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This Ain’t a Scene, It’s a Goddamn Class War

Written by Jon Bate (jonobate)


I’ve been waiting to use that title for ages. There was an excellent article in Friday’s Guardian on class in the British indie scene:

The British indie scene has never been so divided, and the two sides are facing off across a sticky dancefloor over the issue of class. Just ask Coventry Britrockers the Enemy. An interview with singer Tom Clarke last year saw him berating rival bands whose backgrounds he considered to border on the aristocratic. “I think having working-class roots does mean better songs as they are songs the majority can relate to,” he told the Sun. “If you live in a castle, you’re going to write about living in a castle and who wants to hear a fucking song about a castle?”

Those supposedly up in the turrets were never going to take that lying down, and so, sure enough, earlier this year Observer Music Monthly ran an article featuring the privately educated Foals, Ox.Eagle.Lion.Man and These New Puritans, proclaiming the arrival of “a new class of smart, literate British bands challenging the lumbering louts of indie rock” and deriding bands whose members look like “plumbers”. This in turn provoked NME features editor James McMahon to fire off an enraged letter to the paper warning that “the views expressed by the privately educated bands reeked of an inherent fear of the working classes”.

We do indeed seem to be seeing a divergence of indie music between arty middle-class indiedisco and laddish working-class garage rock. Personally I like both, and have never been taken with the notion that art should be judged on the class nature of the artists involved. In fact, the tension that occurs due to class differences in pop music can be fascinating. (Radiohead are a fine example- a band who shortly after completing their expensive private education reportedly saw a TV programme about public (i.e. private) schoolboys and had a moment of Zen-like insight- “That’s us! And we’re a bunch of wankers!” This self-deprecation, and a social awkwardness and liberal guilt informed by it, has formed the basis of their worldview ever since.) The problem with such a zero-sum equation of ‘lads vs. toffs’ is that it ignores the spectrum which exists between these extremes, and the fact that the bands which do exist at the extremes are often not terribly good.

Nethertheless a polarisation is occuring and this is largley due to the way the development of indie in recent years reflects the development of post-punk music in the 1980s. Punk drew in people from all sorts of backgrounds, from football hooligans to socialists to National Front thugs to art students and fashion designers. Once the initial energy of 1977 faded away the remaining components forged in different directions, creating two souls of punk.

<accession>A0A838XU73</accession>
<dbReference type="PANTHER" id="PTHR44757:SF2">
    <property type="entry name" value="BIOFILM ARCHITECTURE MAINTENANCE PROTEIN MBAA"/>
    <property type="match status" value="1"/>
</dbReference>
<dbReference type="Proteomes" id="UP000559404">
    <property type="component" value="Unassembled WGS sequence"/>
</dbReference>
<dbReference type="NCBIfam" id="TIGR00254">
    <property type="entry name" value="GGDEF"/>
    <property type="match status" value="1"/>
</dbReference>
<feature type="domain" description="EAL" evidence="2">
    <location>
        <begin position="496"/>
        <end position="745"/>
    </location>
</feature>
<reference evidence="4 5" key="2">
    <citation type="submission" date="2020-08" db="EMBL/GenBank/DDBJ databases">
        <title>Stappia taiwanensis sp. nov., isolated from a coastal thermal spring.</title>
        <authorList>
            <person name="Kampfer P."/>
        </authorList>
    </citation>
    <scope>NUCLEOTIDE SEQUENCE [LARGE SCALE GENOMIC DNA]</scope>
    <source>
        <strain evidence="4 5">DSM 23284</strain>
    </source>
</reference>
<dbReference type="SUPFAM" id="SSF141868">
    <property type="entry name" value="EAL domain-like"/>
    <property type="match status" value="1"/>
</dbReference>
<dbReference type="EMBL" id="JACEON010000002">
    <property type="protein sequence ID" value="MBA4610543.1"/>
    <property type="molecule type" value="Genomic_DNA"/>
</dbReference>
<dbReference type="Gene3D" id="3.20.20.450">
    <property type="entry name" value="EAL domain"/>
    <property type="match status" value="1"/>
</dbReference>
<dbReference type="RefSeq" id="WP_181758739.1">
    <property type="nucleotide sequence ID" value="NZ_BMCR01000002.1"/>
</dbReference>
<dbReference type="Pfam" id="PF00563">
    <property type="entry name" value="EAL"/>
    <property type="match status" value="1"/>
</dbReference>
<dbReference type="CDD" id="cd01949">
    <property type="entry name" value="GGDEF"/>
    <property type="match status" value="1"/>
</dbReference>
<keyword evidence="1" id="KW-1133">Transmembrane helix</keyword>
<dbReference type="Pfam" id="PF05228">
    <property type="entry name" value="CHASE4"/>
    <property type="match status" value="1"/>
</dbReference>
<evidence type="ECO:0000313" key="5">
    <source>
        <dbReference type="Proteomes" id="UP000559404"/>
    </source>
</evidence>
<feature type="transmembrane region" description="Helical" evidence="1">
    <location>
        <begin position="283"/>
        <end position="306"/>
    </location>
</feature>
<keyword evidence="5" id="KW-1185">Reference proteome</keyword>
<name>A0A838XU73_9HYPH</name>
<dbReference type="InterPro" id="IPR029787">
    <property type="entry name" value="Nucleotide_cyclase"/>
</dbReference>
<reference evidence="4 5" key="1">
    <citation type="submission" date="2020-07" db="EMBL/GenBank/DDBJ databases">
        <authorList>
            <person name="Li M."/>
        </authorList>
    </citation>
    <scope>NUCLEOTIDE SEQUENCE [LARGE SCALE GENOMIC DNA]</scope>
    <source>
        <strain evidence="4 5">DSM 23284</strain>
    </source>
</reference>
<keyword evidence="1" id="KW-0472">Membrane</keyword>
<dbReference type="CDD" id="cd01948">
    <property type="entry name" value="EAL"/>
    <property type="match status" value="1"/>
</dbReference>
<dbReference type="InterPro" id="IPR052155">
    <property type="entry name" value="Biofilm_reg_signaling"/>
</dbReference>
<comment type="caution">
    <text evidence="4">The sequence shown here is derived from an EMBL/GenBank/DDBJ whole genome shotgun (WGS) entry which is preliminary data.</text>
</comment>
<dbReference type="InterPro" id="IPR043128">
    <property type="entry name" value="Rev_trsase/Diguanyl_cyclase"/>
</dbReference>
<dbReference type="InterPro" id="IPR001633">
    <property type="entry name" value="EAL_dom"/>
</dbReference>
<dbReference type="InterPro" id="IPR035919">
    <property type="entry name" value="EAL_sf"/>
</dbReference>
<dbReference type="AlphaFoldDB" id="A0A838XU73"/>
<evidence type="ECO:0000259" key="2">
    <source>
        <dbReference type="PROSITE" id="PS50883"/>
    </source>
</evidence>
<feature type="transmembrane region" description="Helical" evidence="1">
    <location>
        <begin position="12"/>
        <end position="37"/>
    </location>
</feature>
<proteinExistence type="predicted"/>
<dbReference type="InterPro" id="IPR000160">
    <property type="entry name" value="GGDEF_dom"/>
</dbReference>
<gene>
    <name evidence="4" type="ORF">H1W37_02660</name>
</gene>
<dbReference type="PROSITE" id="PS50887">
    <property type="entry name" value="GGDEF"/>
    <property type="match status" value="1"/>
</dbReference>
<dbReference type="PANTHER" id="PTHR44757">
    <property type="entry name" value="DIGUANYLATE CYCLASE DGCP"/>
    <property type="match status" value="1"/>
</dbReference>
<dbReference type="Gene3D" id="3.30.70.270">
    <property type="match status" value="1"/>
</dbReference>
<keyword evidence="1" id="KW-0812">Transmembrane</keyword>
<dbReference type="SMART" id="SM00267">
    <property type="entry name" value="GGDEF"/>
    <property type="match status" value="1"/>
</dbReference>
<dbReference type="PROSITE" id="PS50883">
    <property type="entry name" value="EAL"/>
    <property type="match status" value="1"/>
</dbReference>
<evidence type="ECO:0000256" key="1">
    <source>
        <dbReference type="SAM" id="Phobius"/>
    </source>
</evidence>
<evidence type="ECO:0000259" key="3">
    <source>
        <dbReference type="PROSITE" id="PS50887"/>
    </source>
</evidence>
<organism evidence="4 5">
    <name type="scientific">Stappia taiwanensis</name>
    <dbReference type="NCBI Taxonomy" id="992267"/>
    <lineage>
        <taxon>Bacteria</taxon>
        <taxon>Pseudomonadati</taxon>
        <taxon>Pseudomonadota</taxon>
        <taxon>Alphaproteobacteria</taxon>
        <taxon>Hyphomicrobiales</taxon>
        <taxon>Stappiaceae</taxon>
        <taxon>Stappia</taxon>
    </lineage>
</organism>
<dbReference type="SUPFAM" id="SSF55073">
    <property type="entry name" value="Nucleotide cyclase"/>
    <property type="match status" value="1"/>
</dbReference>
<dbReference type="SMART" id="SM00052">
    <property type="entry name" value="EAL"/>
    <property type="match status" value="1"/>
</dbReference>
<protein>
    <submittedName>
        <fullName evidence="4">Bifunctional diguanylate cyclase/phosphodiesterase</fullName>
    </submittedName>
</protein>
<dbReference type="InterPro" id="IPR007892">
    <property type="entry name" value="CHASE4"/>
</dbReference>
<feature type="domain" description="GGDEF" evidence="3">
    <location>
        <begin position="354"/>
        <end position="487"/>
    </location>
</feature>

On one side was the US Hardcore and UK Oi! scenes, with their parady of working-class yobbishness, championed by figures such as International Socialist turned English Democrat Gary Bushell. On the other side was the new wave art collective approach, which somtimes exhuded middle-class privilege. Pere Ubu, for example, claimed that only the borgeoise could make revolutionary music, as unlike the working-class they could create without worrying about the financial consequences of artistic decisions.

If in the ‘post-punk revival’ of the early 2000s the Libertines were the new Clash, then the Strokes were the new Television. Since then modern indie has eveloved along similar lines to eighties post-punk, bringing us to the stand-off described in this article. If the Enemy are the new (albeit Northern) Cockney Rejects, then Foals are the new Talking Heads. But there’s more to it than that…

The spectre of Oasis looms large over any discussion of class and today’s indie scene. For the cultural commentator Jon Savage, the Gallaghers’ “class fundamentalism” delivered a crushing blow to the idea of aspirational working-class music. “Oasis were so big that they could have done anything they wanted to - they could have done incredible things with their position, but they chose to put themselves in a box and be a malign influence,” he says. “There was that famous quote of Noel Gallagher saying that he never reads books. Compare that to the Manic Street Preachers - they came from a South Walian valleys tradition, an old Labour tradition of education and hard work and self improvement, which is a very strong part of working-class history, but something Oasis always rejected. Oasis are a very fundamentalist act, in their attitude to class and their attitude to music. In a way they’re very reactionary.”

Bands like the Manic Street Preachers subvert the media created perception of an ignorant, dangerous and violent working-class, and this is why they are important. Likewise, Radiohead illustrate that not everyone who comes out of a fee paying school is actually a wanker, despite the best efforts of the private education system. It’s important to recognise that- as with the ‘Battle of Britpop’- the music press fuels this sort of class war narrative for it’s own entertainment, and we should avoid taking sides when both are defined in such a stereotyped way.